contributes to uncertainty in assessing environmental effects, are also pointed out in the following areas:

  • GHG emissions
  • Air quality
  • Water quality
  • Water quantity and consumptive use
  • Soil
  • Biodiversity
  • Ecosystem services
  • It uses regional environmental assessments of biofuel production as an illustration because the effects of biofuel production are location-specific, and conclusions drawn from regional environmental assessments could differ from an assessment of cumulative effects across the nation.
  • It discusses opportunities to minimize negative environmental effects at the end of the chapter.

Although the committee stresses the importance of comparing environmental effects of biofuels to petroleum-based fuels, environmental effects of petroleum-based fuels have been covered in other publications (NRC, 2003, 2010a) and are beyond the scope of this study.

LIFE-CYCLE APPROACH FOR ASSESSING ENVIRONMENTAL EFECTS: AN OVERVIEW

Biofuels affect the environment at all stages of their production and use. Some effects are easily noticed (for example, odors emanating from an ethanol plant). Others are less apparent, including those that result from activities along the biofuel supply chain (for example, nitrate leaching into surface waters as a result of nitrogen fertilizer application on corn fields) and those that could occur beyond the supply chain via market-mediated effects (for example, loss of biodiversity upon land-use change induced by higher corn prices). Different effects can occur at local, regional, national, or global scales. Some of these effects are easily quantified while others are difficult to measure.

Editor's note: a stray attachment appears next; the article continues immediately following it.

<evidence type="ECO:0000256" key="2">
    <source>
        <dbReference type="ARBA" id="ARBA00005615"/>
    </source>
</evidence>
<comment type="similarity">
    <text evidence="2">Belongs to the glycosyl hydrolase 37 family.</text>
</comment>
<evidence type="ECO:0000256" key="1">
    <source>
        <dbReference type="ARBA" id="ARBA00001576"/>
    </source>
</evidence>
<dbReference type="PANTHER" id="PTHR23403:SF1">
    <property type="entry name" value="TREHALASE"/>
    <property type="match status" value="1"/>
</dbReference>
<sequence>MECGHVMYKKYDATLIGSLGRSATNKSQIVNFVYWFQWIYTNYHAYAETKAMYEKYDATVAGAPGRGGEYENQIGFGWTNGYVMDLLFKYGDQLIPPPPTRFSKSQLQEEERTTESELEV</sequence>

To better understand the suite of environmental effects associated with biofuels, researchers commonly turn to the method of life-cycle assessment (LCA). At the outset, researchers need to define the goal and scope of LCA. For example, researchers need to consider whether the goal is to assess the effects of biofuel produced at an individual biofuel production facility, the average effect of biofuel produced for the entire nation, or the effect of biofuel produced as a result of a policy mandating additional production. Then, an inventory of the resources used and net quantities of substances emitted as a result of biofuel production and use is compiled. This inventory is used to prepare an impact assessment that quantifies the ultimate effects on human health, ecosystem function, and natural resource depletion. Numerous methods for compiling inventories and conducting impact assessments exist, all of which have particular strengths and limitations in their modeling of specific processes and the availability and quality of data used to populate these models.

LCA is a valuable tool for quantifying the environmental effects of biofuels, yet widespread misinterpretation of the results from studies using different assessment methods has led to great confusion. More often than not, this confusion arises when conclusions from these studies are reported without mention of the particular framework and assumptions under which the analyses were conducted. For example, statements such as “this biofuel releases



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